Most practical applications of electricity involve the flow of electric current in a closed path under the influence of a driving voltage, analogous to the flow in a water circuit under the influence of a driving pressure. A complete path, typically through conductors such as wires and through circuit elements, is called an electric circuit.

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An electric circuit is a conducting path, external to the battery, which allows charge to flow from one terminal to the other. A simple circuit might consist of a single strand of metal wire linking the positive and negative terminals. A more realistic circuit possesses multiple branch points, so that charge can take many different paths between the two terminals.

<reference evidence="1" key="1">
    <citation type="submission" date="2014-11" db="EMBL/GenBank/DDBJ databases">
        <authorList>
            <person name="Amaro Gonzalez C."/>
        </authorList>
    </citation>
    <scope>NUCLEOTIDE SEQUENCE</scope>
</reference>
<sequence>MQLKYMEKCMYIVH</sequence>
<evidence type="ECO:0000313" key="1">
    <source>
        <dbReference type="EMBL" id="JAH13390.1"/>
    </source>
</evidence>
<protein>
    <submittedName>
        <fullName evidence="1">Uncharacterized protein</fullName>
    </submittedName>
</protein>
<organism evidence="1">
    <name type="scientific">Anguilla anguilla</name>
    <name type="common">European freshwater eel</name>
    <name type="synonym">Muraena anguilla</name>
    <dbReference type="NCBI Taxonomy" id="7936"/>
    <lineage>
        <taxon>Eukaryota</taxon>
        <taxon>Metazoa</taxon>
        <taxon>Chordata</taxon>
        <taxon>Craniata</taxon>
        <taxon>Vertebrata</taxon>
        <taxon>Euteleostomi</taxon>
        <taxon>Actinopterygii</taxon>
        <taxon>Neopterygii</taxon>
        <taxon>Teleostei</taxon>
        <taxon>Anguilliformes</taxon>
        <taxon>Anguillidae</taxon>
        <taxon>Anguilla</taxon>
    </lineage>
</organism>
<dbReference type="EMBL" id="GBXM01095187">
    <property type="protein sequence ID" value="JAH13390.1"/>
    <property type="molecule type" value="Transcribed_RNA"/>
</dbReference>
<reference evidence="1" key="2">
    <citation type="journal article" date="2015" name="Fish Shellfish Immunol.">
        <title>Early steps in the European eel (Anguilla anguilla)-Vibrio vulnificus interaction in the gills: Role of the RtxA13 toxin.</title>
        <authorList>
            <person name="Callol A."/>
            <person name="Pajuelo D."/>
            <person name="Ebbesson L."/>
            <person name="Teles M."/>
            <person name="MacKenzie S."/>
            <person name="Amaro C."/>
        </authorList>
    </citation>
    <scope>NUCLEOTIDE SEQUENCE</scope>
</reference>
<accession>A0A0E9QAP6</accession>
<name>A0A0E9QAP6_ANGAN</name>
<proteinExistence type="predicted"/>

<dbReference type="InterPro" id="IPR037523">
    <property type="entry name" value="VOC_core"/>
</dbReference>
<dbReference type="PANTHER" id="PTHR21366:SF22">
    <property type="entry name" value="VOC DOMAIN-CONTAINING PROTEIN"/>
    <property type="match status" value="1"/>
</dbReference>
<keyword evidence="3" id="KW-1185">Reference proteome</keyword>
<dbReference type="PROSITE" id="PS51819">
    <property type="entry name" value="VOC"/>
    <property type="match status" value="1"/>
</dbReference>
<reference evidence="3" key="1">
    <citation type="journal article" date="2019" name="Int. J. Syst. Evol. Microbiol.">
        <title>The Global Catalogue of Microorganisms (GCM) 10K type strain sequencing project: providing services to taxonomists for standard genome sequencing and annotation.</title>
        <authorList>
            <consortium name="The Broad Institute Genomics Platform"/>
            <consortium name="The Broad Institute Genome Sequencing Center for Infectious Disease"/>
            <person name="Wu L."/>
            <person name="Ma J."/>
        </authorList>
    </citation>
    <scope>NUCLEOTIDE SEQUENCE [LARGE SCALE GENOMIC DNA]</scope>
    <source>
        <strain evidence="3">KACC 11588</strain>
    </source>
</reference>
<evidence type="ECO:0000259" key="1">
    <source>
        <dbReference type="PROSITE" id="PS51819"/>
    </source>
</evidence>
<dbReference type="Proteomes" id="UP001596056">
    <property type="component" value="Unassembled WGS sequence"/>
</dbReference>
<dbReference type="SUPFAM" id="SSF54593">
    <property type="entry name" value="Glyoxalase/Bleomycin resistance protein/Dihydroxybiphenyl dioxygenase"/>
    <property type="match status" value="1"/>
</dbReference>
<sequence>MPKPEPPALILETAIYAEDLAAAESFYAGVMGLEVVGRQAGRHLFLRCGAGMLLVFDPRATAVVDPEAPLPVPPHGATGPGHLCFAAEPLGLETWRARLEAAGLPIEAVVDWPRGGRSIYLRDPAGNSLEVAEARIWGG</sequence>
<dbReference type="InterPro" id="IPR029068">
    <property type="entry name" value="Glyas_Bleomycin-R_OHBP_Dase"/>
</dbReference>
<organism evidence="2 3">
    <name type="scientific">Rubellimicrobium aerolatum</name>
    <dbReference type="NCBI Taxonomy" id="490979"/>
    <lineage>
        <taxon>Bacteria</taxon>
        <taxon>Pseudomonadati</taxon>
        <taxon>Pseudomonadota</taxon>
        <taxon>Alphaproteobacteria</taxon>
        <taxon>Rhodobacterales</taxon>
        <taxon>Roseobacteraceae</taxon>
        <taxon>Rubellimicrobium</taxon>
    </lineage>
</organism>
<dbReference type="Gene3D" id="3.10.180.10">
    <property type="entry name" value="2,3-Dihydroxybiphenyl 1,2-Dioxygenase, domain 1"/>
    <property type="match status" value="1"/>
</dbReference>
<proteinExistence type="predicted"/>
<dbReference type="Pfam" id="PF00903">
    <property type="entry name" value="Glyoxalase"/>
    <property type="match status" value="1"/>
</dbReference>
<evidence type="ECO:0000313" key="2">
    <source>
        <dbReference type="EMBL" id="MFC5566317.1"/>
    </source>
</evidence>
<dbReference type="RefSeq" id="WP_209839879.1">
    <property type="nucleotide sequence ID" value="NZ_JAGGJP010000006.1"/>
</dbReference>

Suppose that a (positive) charge q  is driven around the external circuit, from the positive to the negative terminal, by the electric field set up between the terminals. The work done on the charge by this field during its journey is qV, where  V is the difference in electric potential between the positive and negative terminals. We usually refer to as the voltage of the battery: e.g., when we talk of a 6 volt battery, what we actually mean is that the potential difference between its two terminals is 6 V.